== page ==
|Vocation Developing a sense of God’s mission within yourself, your contexts, and your communities Developing a capacity for deep, intentional listening within yourself, your contexts, and your communities Lifting out your heart’s greatest joys in the context of the world’s greatest needs Recognizing and developing your own strengths, gifts, and experiences Defining and highlighting your own limits, growing edges, and lack of experience Developing emotional and spiritual, health, and well-being Working on thoughtful servant leadership, humility, and resilience Identities Exploring the shape, contour, and origins of your theologies and personal worldviews Learning to critically examine those theologies and personal worldviews in order to better understand the Other and build a wider frame of reference in Christian public leadership Developing a sense of what it means to engage pastoral, community-based, and/or other types of professional leadership, especially through one-on-one examples Developing a sense of what it means to engage in teaching, writing, communications, pastoral care, mission development, youth leadership, social work, arts, and/or other types of professional roles, especially through one-on-one examples Witnessing how your mentor lives into their own emotional and spiritual health and well-being Skills Building a knowledge base of theology, language, behavior that enhances the worth and dignity of others: Understanding theology as a foundation for intercultural relationships with others Developing skills of empathy and verbal/non-verbal communication with others Crafting attitudes of curiosity, respect, and openness toward others Learning how to engage in respectful silence and learning Taking on the skills of a professional pastor: Preaching Teaching Leading worship Planning services and events Providing pastoral care Engaging in visitation Connecting with the congregation’s contexts and communities Evangelizing by personal, theological, and ethical example Understanding issues of stewardship and financial administration Taking on the skills of a professional community-based leader: Coordinating programs Supporting stewardship and writing grants Working on marketing and publicity Mapping assets and building networks Facilitating service-learning Reaching out to campus settings Building partnerships with congregations Learning to teach, write, publicize, develop mission work, support youth, provide social services, make art, etc. Developing healthy models of emotional and spiritual well-being Ensuring that your skills can support you as an emerging, valuable Christian public leader|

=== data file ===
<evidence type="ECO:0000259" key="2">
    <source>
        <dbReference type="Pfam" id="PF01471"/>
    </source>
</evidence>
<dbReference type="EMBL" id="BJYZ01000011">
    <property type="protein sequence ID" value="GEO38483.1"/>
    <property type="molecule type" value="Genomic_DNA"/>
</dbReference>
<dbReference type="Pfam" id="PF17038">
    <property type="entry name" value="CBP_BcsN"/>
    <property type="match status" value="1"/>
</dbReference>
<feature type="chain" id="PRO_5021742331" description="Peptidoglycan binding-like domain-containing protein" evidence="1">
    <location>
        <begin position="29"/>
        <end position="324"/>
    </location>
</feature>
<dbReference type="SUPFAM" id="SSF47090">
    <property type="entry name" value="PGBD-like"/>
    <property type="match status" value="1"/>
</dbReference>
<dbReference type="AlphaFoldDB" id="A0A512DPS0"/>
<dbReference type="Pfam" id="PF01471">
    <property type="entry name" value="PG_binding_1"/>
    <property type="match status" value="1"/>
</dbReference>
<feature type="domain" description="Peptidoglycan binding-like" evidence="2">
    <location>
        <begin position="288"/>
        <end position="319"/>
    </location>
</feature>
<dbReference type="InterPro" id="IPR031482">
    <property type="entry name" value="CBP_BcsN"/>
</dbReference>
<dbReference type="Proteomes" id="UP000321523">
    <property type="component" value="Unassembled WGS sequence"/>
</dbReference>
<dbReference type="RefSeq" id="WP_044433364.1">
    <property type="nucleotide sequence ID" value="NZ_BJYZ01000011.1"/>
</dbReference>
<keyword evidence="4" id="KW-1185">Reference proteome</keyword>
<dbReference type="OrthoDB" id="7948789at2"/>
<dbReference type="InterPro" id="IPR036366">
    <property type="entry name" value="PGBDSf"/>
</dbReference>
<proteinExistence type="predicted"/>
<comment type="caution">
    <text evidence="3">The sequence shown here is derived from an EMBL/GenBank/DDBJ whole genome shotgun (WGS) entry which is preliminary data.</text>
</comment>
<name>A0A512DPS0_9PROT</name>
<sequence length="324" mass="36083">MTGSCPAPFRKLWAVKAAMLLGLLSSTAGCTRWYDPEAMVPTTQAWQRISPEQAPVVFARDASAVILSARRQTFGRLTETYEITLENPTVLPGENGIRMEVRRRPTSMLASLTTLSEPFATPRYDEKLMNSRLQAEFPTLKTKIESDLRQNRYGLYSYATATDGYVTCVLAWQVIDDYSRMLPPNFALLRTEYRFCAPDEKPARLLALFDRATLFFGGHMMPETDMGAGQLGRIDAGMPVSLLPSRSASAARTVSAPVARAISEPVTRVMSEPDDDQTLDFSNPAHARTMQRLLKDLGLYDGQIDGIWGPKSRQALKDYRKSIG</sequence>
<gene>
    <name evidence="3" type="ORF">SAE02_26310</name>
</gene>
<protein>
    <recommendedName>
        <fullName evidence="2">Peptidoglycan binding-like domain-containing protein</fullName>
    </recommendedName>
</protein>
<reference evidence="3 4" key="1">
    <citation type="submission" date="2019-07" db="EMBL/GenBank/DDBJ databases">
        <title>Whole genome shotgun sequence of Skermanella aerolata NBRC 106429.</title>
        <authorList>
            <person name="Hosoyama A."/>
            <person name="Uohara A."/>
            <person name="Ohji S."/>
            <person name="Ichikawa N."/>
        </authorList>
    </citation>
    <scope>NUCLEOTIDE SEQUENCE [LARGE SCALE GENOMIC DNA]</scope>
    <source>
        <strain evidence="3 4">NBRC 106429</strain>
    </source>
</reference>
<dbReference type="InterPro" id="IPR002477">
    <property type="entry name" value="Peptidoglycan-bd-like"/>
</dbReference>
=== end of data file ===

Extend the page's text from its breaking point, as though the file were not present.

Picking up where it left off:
|Learning agreement and reflection questions|
|Seminarians are responsible for sharing a learning agreement and reflection questions with your mentor directly. Check your Sg 0501, SG 0502, or FE 0524 coursepage for the appropriate learning agreement and reflection questions documents.|